Thug Kitchen

SUMMARY: Thug Kitchen

The folks behind Thug Kitchen have issued a wake-up call to America. They tell us that the average American eats 270 pounds of meat annually, more than twice the recommended protein allowance. It makes us four times more likely to die of cancer – and 74% more likely die of any cause – than a whole foods plant based diet. They also claim that we spend 42% of food budget outside the home, where who-knows-what ingredients/chemicals find their way into our bodies.

The Thug Kitchen Cookbook is an invitation to elevate our nutrition and kitchen game. The authors want eat more fresh fruits, vegetables, and whole grains, prepare our own food, and have a bit of fun while we’re at it. And just in case you think that only high-brow, elitist snobs or hopelessly earthy granola types eat this stuff, Thug Kitchen chefs have the tattoos and potty mouths to change your mind.

It’s a good cookbook if you’re just starting out with this style of eating. The authors help you stock up on supplies (staples, herbs, spices) and equipment. They provide cooking basics for beans and grains, and the recipes are easy to follow. They also provide these words of wisdom:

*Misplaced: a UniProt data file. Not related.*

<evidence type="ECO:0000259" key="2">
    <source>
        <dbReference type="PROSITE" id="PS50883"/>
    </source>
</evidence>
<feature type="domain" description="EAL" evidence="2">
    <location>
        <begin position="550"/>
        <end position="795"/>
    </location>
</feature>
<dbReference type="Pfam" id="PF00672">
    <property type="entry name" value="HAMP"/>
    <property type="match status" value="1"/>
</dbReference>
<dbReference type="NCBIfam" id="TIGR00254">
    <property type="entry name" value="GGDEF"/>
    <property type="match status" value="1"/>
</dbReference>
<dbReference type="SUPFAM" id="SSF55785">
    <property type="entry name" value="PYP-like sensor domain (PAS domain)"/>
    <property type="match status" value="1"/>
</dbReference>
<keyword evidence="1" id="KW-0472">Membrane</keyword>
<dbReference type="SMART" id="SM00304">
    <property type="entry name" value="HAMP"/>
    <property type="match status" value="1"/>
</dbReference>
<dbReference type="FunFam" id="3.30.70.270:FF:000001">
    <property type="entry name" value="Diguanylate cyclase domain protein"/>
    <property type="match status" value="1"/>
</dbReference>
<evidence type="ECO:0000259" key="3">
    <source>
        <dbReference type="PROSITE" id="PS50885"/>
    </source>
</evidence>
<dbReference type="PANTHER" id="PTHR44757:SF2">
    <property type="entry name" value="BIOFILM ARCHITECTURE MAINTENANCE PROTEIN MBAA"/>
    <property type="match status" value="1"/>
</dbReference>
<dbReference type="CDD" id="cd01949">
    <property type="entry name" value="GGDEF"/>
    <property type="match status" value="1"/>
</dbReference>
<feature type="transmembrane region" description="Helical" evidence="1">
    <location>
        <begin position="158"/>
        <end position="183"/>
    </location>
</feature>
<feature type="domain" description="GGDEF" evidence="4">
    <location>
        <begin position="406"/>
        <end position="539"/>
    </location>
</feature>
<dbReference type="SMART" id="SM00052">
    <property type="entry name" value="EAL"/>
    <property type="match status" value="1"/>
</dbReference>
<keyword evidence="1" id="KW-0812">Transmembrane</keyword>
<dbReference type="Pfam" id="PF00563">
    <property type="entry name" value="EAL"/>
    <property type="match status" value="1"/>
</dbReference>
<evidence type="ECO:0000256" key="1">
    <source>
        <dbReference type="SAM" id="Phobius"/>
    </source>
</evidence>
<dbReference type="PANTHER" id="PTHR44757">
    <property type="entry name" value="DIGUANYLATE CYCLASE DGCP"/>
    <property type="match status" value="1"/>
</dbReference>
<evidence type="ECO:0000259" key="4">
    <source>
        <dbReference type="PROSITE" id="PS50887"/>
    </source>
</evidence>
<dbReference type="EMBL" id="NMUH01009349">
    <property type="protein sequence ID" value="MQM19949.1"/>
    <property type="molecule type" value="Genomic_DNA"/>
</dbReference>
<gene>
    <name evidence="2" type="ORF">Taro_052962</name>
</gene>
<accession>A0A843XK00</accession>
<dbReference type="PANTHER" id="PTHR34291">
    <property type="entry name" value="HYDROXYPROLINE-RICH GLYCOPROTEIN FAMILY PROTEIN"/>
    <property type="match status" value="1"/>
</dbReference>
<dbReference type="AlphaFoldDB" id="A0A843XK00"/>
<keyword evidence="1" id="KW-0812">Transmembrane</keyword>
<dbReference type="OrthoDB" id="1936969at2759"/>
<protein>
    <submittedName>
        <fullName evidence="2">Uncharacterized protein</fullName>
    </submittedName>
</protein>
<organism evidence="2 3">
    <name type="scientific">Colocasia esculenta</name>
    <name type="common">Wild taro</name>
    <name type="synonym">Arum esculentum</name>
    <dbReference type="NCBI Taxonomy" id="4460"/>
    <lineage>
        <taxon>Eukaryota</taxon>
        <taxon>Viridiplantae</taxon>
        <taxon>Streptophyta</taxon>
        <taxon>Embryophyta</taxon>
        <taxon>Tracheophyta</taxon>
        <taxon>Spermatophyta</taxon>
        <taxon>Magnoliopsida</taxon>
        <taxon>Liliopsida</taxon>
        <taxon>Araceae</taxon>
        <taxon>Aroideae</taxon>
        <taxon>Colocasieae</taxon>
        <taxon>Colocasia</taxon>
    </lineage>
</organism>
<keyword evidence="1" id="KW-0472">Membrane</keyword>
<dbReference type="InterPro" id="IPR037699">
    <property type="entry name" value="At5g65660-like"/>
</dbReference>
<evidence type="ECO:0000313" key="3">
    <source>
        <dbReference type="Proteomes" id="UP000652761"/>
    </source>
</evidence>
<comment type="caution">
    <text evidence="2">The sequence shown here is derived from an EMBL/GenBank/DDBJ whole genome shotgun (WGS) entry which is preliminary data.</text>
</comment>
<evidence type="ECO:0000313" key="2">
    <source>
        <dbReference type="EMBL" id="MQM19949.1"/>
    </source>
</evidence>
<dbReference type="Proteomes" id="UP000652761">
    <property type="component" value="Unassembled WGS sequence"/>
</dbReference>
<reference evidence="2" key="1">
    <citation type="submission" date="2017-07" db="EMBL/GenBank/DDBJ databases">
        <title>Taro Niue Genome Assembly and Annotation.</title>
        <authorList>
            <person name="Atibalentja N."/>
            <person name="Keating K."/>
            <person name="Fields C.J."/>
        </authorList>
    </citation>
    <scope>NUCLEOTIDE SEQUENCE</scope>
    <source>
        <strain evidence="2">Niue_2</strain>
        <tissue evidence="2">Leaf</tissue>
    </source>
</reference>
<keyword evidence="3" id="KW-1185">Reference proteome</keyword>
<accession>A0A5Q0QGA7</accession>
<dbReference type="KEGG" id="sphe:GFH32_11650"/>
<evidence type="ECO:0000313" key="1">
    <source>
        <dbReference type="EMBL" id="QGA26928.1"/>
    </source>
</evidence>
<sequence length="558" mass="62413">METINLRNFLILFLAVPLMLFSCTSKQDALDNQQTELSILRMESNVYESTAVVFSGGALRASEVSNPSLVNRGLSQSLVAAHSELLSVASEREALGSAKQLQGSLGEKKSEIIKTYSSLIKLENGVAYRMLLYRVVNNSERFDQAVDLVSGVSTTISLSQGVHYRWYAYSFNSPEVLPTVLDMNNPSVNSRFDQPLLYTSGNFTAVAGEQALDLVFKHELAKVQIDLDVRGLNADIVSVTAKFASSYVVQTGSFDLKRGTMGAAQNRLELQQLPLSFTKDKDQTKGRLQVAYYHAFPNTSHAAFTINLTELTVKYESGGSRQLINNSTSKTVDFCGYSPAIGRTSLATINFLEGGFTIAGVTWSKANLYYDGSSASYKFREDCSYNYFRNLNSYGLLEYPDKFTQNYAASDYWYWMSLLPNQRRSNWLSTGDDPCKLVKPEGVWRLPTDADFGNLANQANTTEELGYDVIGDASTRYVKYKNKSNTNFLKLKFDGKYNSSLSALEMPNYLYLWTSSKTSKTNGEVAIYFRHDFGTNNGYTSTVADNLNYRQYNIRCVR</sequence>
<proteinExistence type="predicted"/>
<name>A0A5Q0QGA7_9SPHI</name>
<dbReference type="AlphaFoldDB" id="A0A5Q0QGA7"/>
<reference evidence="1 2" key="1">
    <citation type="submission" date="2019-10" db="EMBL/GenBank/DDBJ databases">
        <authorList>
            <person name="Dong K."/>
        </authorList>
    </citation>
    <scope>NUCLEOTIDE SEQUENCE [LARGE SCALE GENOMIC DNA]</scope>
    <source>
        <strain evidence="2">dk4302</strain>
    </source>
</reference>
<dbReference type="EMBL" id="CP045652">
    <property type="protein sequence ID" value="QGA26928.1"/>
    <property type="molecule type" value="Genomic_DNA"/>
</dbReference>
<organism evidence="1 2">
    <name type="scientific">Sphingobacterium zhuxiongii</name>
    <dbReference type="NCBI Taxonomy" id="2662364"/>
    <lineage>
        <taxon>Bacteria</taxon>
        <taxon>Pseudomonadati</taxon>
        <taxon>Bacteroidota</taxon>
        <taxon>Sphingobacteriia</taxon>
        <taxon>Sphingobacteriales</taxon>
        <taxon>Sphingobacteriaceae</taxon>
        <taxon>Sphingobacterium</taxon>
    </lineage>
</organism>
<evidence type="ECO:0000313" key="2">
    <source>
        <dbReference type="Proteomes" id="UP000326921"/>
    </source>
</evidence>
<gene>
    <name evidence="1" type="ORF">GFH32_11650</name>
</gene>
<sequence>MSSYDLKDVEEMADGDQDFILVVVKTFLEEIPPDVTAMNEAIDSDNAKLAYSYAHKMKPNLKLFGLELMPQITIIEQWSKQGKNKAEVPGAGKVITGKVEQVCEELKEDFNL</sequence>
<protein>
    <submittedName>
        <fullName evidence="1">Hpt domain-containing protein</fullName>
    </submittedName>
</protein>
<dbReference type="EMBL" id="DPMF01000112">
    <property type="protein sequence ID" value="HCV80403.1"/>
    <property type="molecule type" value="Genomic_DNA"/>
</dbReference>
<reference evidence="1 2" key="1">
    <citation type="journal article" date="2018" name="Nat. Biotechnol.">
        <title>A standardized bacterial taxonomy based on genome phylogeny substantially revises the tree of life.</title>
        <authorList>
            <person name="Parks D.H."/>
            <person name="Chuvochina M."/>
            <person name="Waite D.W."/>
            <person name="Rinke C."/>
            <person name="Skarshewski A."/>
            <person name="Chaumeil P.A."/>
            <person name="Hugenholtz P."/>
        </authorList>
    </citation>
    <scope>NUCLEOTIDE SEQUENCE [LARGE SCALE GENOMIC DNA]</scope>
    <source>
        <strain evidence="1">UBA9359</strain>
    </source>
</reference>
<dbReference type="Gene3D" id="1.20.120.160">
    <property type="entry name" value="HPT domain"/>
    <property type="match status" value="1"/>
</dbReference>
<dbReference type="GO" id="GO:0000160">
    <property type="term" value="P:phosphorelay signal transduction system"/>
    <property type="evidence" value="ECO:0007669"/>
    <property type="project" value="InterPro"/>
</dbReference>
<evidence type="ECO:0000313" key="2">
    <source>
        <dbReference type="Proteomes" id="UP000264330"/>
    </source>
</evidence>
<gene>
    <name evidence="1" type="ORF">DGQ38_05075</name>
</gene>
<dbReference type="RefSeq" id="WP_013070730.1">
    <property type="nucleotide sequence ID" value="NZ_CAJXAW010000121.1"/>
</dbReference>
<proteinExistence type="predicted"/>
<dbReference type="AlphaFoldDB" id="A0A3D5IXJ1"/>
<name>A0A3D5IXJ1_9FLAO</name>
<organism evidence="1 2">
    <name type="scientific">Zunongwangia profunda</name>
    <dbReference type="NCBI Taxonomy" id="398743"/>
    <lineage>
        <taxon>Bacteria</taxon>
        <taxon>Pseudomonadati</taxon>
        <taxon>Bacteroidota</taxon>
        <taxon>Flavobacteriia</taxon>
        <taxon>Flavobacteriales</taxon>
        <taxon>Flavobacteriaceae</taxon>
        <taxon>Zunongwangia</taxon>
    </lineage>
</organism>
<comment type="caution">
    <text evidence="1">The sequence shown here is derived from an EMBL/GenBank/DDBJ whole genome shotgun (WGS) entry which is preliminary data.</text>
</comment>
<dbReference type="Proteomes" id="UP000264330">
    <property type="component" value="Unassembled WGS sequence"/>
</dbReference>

• Read the recipe all the way through so that you can be prepared for what you’ll be asked to do. It saves a lot of stress mid-cooking.
  • Pay close attention to required quantities. To that I’d add: Go easy on hot sauces, cayenne pepper, etc. You can always add some heat; you can’t take it away!
  • Change the recipe to suit you. Just don’t add weird ingredients or leave out major ones.

As this cookbook was our tenth exploration, we did not feel the need to make every recipe in the book. We opted out of desserts as well as most of the bread- and pasta-based dishes. We also passed on several been-there, done-that recipes. The remaining options proved to be some of the best recipes we’ve tasted on our cooking adventure. We will definitely make them again!